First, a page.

Double Crossed, a new student-written musical written by Torkington and Harrison, was a hilariously original theatrical experience. Characters that felt as though they had stepped straight from a sit com, paired with suspense and an incredible range of emotive musical performances, I truly enjoyed every moment.
When Langham (Aaron Wafflart) and Morse (Max Fryer), two hot shot detectives from London, are sent to rural Wales to close a seemingly simple case, they are instead confronted with a village full of whacky characters and a mystery that extends much further than even the parameters of the UK. The detective plot alone would have created a successful performance but paired with the intricate character developments, the whole experience became impressively immersive. I even found myself rooting for obnoxious and arrogant Inspector Morse.
The moments of fear and darkness were perfectly balanced against the hugely successful performance from Fryer whose comedic timing was consistently impeccable and had the audience cackling. Meanwhile, the emotional ballads sang by both Cora (Katie Harvey) and Langham (Wafflart) were also highly memorable, with Harvey’s vocal range being particularly impressive. Overall, the energy of the cast really elevated the performance and was palpable as an audience member.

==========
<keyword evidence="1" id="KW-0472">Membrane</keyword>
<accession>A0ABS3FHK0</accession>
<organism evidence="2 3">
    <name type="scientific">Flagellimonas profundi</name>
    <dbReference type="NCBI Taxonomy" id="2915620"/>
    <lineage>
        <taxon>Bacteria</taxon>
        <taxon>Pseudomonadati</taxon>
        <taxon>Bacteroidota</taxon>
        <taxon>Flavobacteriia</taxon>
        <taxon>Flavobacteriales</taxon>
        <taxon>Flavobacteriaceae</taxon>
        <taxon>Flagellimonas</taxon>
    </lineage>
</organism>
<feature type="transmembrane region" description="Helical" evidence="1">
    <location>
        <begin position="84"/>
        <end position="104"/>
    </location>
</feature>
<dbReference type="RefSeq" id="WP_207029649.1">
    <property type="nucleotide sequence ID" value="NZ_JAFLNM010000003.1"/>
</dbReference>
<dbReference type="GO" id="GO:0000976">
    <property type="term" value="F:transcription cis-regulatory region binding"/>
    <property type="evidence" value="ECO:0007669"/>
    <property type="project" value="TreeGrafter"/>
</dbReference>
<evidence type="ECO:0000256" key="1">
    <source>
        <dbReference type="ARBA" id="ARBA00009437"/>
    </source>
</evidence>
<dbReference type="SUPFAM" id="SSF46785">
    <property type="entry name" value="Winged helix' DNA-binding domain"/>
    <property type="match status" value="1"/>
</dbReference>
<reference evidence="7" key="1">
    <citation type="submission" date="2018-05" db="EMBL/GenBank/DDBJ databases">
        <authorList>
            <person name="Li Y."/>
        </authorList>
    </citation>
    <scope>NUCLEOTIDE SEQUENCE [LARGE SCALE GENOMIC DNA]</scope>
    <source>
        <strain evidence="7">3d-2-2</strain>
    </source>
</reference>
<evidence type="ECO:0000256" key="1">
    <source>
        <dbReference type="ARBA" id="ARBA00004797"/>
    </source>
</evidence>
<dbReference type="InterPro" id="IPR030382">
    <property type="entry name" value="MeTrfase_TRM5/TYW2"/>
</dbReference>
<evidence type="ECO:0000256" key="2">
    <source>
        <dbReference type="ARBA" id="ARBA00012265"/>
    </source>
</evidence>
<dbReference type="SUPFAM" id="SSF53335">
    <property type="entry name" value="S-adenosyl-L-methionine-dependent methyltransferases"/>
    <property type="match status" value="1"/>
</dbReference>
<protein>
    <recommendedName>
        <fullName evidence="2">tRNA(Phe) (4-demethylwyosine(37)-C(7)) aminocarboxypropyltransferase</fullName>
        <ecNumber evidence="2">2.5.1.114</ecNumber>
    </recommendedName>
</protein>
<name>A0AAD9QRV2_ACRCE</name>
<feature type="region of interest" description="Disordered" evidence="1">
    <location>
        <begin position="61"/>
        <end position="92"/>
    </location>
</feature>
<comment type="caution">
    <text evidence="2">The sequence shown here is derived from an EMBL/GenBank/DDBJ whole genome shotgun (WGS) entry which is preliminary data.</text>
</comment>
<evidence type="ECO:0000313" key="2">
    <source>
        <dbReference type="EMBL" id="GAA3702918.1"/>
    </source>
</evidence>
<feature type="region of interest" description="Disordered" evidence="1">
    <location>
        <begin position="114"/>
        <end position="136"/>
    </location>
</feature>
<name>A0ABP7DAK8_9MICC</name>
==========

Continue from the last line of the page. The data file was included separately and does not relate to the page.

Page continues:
The script was extremely well written with the sketch explaining the acronym ‘RUN’ as a response to criminals being a standout moment. Torkington and Harrison evidently parodied the talks we all undoubtedly received in school surrounding consent and mental health, well known for being entirely unhelpful. However, by revelling in the humour of this scene, we are forced to confront the more sinister undertones that underpin the joke. There is an extent of victim blaming and wrongly placed responsibility on the perpetrated, a highly prevalent issue especially within St Andrews which has recently come under fire for the painfully high levels of sexual assault cases. This is just one example of the high level of detail throughout the performance, which made the show feel so professional.
Overall, Double Crossed really showcased the talent of these individuals, both onstage and behind the scenes. The musical numbers were catchy, lyrically brilliant and complimented perfectly by the live orchestra off stage, whilst the acting was also of very high quality. If I hadn’t been told, I surely would not have guessed this was student-written, so my congratulations to everyone who was involved for giving such a great performance.